She was a Wac sergeant as dark
and dazzling as a tango,
Bonita de la Noche.
I a lanky sailor in bowlegged trousers,
just back from fourteen months aboard
a navy destroyer escort crippled by
too much war,
too many typhoons,
too many sub patrols,
and the kamikaze in Okinawa.
She was a flawless twenty-one,
su amante seductiva.
I was twenty with a phony ID.
Big for my size,
they used to quip when I was
the tall underfed kid
in a town at the mouth of Chesapeake Bay,
where crabs grow and kids climb
oyster shell mountains.
Aged by war, I reserved the right
to raise some hell,
She called me Sparks,
I called her Stripes,
We met on her three day pass
and my weekend liberty at
LA’s 322 Club just off Pershing Square;
and for six sweet months it was
our weekend rendezvous,
a quixotic oasis in a turbulent sea
of dogface greens and jacktar blues.
Stripes flew in from San Francisco
where she was a crypto expert
in a hush-hush unit we never discussed.
I bussed in from San Diego
where my ship in dry dock was
waiting (as I was) to be decommissioned
and sold for scrap.
Stripes worried when I
knocked back too many dry martinis,
straight up no fruit.
She worried too much,
like the time I ran naked
through the halls of the Hotel Ambassador
or the time she had to buy me
out of jail for slugging some black suit
making a play for her,
though she later insinuated
he had me in mind.
Or the Sunday morning
after a no fruit liquid Saturday night
in Hollywood’s Billy Berg’s grooving
with Yardbird and Dizzy and Slim Gaillard and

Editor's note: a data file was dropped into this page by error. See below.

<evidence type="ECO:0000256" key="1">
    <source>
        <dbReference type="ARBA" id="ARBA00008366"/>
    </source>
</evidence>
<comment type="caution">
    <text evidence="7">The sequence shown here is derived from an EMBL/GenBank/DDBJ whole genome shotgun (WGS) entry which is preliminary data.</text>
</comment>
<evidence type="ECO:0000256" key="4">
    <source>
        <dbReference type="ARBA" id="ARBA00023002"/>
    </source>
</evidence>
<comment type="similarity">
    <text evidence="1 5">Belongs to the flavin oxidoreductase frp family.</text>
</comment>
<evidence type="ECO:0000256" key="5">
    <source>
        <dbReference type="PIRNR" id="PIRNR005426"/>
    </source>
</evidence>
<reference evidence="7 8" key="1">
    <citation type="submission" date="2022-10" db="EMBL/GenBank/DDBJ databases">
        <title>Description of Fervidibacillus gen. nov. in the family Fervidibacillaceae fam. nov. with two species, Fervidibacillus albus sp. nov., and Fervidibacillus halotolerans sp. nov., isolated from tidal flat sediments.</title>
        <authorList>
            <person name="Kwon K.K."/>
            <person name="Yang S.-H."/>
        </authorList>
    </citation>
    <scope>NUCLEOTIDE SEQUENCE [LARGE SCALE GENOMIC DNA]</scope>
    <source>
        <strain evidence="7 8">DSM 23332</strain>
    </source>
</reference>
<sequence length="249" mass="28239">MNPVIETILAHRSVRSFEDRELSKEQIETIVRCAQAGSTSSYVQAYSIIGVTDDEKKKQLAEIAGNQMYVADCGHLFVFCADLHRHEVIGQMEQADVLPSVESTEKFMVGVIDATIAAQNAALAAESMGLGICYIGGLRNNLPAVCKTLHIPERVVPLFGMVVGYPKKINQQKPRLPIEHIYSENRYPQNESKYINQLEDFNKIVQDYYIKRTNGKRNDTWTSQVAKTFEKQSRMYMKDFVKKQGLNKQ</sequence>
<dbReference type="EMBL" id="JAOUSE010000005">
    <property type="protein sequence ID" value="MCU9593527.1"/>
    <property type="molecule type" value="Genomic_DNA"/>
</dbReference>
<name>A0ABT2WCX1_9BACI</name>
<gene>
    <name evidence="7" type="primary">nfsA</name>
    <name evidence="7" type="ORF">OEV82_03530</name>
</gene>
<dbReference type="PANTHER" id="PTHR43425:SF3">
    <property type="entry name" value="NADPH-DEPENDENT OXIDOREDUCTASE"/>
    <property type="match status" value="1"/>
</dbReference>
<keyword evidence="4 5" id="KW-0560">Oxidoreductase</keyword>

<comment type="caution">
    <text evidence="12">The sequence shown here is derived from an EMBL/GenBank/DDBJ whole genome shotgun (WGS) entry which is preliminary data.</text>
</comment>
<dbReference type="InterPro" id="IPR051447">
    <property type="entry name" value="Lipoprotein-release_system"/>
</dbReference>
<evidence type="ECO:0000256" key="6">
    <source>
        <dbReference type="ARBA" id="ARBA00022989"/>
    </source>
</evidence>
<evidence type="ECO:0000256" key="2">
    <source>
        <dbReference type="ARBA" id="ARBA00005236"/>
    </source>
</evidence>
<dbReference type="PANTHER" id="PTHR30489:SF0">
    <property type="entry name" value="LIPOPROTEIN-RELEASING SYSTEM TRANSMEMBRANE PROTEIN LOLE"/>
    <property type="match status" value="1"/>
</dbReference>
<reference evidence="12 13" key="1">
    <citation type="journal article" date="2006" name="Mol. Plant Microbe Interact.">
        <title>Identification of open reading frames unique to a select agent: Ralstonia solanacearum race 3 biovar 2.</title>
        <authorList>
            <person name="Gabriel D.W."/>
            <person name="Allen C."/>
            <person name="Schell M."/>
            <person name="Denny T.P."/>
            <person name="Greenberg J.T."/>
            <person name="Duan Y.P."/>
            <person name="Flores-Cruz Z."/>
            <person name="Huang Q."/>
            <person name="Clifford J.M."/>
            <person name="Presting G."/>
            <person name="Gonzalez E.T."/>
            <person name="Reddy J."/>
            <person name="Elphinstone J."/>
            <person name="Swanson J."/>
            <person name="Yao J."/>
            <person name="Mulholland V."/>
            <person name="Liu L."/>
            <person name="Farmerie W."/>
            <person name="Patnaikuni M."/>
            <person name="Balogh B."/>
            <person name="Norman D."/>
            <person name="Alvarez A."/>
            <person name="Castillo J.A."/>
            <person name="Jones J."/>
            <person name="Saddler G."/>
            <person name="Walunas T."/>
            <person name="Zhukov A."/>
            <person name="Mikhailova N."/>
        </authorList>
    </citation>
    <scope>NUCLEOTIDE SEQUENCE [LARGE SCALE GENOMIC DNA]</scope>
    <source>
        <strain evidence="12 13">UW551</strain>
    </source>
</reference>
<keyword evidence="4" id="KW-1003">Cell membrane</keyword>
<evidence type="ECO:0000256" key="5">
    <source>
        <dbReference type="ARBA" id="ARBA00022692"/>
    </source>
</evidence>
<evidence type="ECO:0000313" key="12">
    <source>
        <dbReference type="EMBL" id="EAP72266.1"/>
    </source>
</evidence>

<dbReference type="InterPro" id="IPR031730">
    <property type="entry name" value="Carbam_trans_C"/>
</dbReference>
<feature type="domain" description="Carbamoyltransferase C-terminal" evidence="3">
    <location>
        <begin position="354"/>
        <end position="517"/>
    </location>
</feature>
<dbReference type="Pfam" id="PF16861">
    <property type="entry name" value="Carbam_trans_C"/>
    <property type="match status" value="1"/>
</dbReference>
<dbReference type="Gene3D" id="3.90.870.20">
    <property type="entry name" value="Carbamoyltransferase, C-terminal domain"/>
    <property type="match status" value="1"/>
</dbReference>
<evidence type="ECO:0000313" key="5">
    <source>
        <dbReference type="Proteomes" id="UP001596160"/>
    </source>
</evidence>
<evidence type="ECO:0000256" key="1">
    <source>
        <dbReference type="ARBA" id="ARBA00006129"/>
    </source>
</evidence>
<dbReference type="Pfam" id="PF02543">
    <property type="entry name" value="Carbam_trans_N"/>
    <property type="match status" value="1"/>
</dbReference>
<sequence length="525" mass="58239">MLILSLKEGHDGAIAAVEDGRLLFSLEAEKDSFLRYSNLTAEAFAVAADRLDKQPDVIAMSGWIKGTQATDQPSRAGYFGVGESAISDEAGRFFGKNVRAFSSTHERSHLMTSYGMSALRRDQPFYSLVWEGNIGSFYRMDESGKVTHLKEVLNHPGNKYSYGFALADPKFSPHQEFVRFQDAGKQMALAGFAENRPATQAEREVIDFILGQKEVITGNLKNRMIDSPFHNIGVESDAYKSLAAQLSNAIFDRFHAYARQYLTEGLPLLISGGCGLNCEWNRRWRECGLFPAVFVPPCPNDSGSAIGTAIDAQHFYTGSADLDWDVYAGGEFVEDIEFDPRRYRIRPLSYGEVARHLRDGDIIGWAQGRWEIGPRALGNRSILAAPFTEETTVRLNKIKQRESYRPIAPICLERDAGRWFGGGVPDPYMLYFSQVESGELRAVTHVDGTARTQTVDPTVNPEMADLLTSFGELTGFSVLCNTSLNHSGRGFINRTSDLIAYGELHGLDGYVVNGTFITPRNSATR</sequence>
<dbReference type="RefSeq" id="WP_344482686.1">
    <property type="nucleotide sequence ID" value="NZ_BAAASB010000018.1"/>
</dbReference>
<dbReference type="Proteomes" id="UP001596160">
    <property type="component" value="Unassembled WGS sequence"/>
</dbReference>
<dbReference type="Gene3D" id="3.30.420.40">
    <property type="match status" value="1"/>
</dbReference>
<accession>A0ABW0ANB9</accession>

Harry the Hipster Gibson,
and me occupying the men’s room urinal
next to Peter Lawford and later writing
a verse about it called I Pissed
Where Peter Pissed.
That was the Sunday she pulled me,
saved my pickled ass,
from the insidious Santa Monica rip tide and wondered why.
Camus called it the gentle and restrained
friendship of women.
Stripes was the first woman to know me
as man and friend,
the first to say she loved me,
unless you count Hannah the Hostess
who propositioned me on the dance floor
of the Christian Services Men’s Club
when I was training to be a ditty dah ditty
radioman at government expense
at an Ohio university,
which in those days may have turned out
more operators and fewer virgins
than any place of learning on the planet.
The war that would never end
ended too soon,
goodbyes filtered through whistles,
smoke, and steam.
Strolling tonight along the Chesapeake,
an aging man lost in the stars,
as had happened so many times at sea,
and saluting me from the station platform
with a smile and a tear and stripes,
Bonita de la Noche,
not knowing she was the woman I
would seek and fail to find
in all the women I would meet.
© Gene Williamson